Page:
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Home » Features » Trader Psychology and FOMO when trading

How do you explain traders desperately buying at high prices as stock prices continue to rise? Or, those who buy Bitcoin at a very high price – even when they are unsure what cryptocurrency is?

The markets are fast-paced and require real-time reactions. This can become psychologically overwhelming, especially when the markets are experiencing exceptionally high volatility and it becomes tempting to follow the crowd, resulting in Fear of Missing Out (FOMO).

What is FOMO in trading?

FOMO is common among traders. It stems from feeling that other traders are more successful and creates an urgent need to succeed as well. FOMO can lead to a lack of long-term outlook, overly high and unrealistic expectations, too little confidence or overconfidence, and impatience.

For instance, the feeling of missing out can cause traders to close trades at inopportune moments or risk too much capital. It can even make traders enter trades with little thought.

What causes FOMO when trading?

FOMO is primarily caused by hindsight bias. In psychology, this phenomenon is used to describe “people’s tendency to overestimate their ability to perceive events that have already occurred when the outcome could not possibly have been predicted.”

For example, a trader may think “I could have doubled my account today.” In hindsight, this is obvious, but there is no way of knowing this until after the trade has been made.

Emotions are also a key driver of FOMO. They can lead to trading which is characterised by excessive risk levels and neglecting a trading plan. Common emotions that feed into FOMO include impatience, greed, fear, anxiety, jealousy, and excitement.

External FOMO triggers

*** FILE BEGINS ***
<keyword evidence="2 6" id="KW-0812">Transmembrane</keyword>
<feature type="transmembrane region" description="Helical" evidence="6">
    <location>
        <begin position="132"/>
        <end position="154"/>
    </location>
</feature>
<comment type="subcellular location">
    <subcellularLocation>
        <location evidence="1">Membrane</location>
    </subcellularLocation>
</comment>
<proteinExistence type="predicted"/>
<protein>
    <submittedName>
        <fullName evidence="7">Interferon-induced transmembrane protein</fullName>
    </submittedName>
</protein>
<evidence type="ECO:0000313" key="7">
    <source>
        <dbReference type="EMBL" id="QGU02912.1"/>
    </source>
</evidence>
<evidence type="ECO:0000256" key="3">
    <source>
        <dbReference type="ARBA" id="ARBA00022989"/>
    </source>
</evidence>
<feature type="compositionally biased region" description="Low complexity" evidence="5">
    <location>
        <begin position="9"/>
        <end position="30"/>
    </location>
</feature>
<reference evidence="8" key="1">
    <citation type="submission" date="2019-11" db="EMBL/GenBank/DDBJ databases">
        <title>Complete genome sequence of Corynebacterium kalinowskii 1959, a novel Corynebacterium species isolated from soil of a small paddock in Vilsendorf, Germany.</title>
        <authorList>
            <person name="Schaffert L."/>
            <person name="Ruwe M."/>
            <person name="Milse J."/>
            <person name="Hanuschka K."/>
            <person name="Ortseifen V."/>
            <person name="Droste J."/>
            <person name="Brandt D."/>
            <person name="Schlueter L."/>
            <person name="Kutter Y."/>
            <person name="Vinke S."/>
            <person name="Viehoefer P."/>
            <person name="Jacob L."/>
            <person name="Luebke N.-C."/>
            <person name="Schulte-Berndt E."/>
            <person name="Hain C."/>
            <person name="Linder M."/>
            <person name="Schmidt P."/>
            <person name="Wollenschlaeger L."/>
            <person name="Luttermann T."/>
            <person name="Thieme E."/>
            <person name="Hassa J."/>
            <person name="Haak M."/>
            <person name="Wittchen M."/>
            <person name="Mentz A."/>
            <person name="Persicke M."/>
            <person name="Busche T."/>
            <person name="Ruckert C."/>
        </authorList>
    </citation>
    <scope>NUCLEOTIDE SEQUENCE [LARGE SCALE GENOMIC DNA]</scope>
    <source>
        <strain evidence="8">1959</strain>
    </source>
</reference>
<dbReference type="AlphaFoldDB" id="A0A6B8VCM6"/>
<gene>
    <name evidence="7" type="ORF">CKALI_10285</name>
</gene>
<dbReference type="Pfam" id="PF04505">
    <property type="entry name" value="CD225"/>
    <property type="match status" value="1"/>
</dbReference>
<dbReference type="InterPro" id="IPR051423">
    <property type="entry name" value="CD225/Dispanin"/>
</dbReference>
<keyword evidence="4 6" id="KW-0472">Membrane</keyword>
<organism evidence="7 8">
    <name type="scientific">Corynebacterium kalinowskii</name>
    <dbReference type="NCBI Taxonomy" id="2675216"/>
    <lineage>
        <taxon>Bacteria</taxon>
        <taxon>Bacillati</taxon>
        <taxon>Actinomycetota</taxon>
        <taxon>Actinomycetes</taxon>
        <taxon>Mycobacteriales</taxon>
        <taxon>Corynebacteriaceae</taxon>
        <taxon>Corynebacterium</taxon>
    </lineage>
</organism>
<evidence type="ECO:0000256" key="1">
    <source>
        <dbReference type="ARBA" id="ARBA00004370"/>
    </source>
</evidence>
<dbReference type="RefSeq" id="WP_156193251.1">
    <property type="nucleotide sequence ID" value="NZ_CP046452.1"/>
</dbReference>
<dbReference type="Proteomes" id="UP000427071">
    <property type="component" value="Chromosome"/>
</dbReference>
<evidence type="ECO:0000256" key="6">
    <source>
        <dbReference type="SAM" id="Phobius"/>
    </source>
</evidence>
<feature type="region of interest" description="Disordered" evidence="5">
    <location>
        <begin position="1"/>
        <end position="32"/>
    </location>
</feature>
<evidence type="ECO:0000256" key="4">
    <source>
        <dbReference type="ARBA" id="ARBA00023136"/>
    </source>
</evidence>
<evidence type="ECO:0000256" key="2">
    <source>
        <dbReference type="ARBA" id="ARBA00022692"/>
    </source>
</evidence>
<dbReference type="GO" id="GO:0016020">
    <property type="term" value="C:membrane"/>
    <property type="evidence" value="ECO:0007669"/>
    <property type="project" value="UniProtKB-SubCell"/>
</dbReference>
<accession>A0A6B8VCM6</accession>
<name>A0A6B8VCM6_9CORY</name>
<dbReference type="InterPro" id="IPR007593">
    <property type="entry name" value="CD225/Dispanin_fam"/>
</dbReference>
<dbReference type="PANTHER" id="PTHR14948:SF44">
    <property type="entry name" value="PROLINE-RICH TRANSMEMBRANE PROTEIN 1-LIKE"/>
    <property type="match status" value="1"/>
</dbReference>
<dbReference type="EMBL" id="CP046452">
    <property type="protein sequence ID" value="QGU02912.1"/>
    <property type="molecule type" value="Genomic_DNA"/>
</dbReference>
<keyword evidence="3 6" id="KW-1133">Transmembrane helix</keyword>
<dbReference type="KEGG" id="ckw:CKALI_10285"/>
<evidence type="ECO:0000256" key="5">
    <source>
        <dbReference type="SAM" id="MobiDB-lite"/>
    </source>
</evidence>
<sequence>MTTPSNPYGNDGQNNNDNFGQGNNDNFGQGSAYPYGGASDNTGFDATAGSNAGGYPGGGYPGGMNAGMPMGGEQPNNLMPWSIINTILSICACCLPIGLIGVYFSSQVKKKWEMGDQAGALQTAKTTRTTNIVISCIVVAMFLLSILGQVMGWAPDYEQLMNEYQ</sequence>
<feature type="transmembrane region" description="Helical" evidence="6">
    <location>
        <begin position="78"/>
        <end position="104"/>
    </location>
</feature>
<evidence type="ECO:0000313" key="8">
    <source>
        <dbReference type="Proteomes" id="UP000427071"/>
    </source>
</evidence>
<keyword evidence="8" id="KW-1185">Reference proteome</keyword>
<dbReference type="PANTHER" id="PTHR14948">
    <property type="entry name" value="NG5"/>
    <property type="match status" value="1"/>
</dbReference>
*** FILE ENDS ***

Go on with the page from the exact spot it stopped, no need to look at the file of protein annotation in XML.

FOMO is psychological but it can be triggered by several external factors including:

  • Social media especially Twitter. Being inundated with trader success stories on social media can be toxic. It’s important to research influencers and social media posts to avoid being pressured into making poor decisions.
  • News and rumours. The world of trading is affected by news and rumours and this can heighten the fear of being left out.
  • Volatile markets. No trader wants to miss out on good opportunities and this can lead to hopping on a trend regardless of the direction of market movement.

Overcoming FOMO when trading

Dealing with FOMO hinges on discipline and good risk management. The following are some tips to help overcome the fear of missing out.

  1. Sticking to a trading plan. Know your strategy, create a plan based on this strategy and stick to it. A robust plan can help you react to market movements in a controlled way. It also improves trading confidence by curbing emotional trading.
  2. Knowledge of the markets is essential. Every trader should study and understand the markets and do their own analysis to make informed trades.
  3. Waiting for other trades. You need to realise that other opportunities will come along and it’s worth waiting for the right ones. Accept that trading has its ups and downs and not every trade will be a winner, even with a good strategy.
  4. Interact with other traders. Sharing experiences with other traders and understanding that they are in similar or relatable positions can make FOMO less intense and improve trading psychology. Trading forums and professional groups are a good place to start.